Native American culture is awash in raven lore and the Catalina Island Tongva viewed them as messengers from the god Chinigchinich and were accordingly treated as such.  Early Spanish explorers marveled at how Tongva women, carrying baskets of freshly caught fish would willingly give up their catch to any ravens who came upon them.

Perhaps the most famous, or infamous, portrayal of ravens is Edgar Allen Poe’s classic “The Raven,” in which the protagonist is visited by a raven bearing the singular, ominous message “nevermore.”

Unbeknownst to many, ravens have a versatile repertoire of sounds they can produce far beyond their familiar cawing and throaty clicking noises.  They can mimic the sounds of many other birds and even non-avian critters.  They have even been known to mimic human speech and can sing beautiful songs.

And that brings us to my story: Not so long ago, I found myself in Jim Pyke’s old curio and collectibles shop on Sumner Avenue called Tradewinds.  It was the habit of a group of us—Malcolm Jones, Danny Guzman, Sara Gallacher, Randy and Mary Brannock and others—to meet over coffee semi-daily and discuss the world, such as it is.

Jim kept a wide variety of musical instruments for sale in his shop, some of which I had procured for him on my buying trips to Mexico and South America.

I had only recently begun to reacquaint myself with the piano after a twenty-year lapse and on this occasion decided to bang out the opening rifts of Claude Debussy’s dreamy, iconic “Clair de Lune” on a handy xylophone.  I had just begun learning this classic and translating it from the piano to the xylophone only complicated things.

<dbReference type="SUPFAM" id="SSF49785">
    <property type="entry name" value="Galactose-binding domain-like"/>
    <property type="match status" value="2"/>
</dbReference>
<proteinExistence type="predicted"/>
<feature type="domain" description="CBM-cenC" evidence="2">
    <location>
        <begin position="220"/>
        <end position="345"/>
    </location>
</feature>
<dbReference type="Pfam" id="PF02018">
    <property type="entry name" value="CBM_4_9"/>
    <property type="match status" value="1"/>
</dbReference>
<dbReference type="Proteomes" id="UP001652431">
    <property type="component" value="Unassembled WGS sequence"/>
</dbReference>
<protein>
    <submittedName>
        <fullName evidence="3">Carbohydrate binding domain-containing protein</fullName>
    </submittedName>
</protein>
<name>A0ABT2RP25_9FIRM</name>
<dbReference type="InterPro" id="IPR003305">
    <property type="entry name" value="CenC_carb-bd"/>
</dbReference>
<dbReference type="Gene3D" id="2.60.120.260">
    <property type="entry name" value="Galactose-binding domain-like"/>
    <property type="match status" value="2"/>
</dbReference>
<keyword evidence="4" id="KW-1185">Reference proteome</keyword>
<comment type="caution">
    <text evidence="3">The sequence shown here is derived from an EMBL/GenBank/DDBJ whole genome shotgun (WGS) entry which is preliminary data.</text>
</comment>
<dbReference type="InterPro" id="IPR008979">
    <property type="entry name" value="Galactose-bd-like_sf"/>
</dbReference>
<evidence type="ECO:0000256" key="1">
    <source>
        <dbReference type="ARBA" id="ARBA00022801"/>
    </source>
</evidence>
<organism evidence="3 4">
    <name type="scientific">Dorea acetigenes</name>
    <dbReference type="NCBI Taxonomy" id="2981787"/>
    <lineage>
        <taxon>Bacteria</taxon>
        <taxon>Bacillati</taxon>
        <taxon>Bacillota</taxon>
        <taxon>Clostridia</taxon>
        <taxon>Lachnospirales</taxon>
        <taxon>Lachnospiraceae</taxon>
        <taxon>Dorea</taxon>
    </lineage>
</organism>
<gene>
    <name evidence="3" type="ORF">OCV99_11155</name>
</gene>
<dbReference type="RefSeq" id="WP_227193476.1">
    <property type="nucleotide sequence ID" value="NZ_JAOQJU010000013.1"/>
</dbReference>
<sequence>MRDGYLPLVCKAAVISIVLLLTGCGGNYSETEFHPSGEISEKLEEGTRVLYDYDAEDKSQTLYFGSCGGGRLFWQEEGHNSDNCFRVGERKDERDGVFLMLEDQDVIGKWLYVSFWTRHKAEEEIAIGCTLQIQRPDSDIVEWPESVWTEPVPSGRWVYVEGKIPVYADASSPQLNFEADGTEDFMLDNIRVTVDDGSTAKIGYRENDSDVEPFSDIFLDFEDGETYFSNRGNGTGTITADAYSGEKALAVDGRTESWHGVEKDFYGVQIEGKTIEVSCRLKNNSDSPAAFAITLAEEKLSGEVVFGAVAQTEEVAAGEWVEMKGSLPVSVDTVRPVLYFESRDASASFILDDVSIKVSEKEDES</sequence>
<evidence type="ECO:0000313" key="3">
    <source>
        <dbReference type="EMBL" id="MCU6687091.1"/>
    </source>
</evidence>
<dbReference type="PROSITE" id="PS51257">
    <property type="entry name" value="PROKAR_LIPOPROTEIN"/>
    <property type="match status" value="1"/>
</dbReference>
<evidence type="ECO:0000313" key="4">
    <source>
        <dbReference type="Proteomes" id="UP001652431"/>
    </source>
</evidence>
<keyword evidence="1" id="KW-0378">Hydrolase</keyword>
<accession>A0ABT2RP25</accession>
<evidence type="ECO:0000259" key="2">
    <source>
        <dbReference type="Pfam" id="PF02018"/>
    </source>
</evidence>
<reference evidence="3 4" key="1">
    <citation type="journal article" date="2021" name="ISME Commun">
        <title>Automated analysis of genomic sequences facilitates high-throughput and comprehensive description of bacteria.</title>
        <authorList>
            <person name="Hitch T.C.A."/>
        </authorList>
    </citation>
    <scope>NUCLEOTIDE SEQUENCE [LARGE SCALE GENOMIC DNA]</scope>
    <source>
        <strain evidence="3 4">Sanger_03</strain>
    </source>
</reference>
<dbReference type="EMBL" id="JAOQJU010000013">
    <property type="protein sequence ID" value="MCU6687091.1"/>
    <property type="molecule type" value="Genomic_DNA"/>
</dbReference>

After suitably botching this masterpiece, I laid the sticks down and immediately noticed an odd, but strangely beautiful sound coming from outside the store.  Could it be?  Yes, it was someone singing the same opening bars of Clair de Lune and doing a far better job of it than I.

I walked out onto Sumner to try to identify the source of the melody.  I looked right and I looked left, but saw no one in the street, save a few locals and visitors purposefully intent on conducting whatever business or pleasure was at hand.

Then I looked up.  There, in one of those trees in front of little Antonio’s, I spotted a raven “singing” Clair de Lune in a remarkably beautiful tone.  Its timing was impeccable and every pitch was spot on. What astonished me most was that it was almost as if the bird had to be familiar with the song beforehand because I really hadn’t been playing it very well. (I told you I was just learning it).

Did this raven actually just learn this song by listening in a matter of minutes?  Or, given that many cultures have believed that ravens are the earthly incarnations of departed spirits, could this have been the particular specimen that housed the departed soul of Claude Debussy?

If you have any comments on this week’s column, or would like to share your own raven experiences, please send them to Jim Watson, c/o Camarillo State Mental Hospital, 1878 South Lewis Road, Camarillo, CA  93010.  All parcels will be inspected for sharp objects.

Jim Watson is the author of “Mysterious Island: Catalina,” available on Amazon, Kindle, and in stores all over Avalon.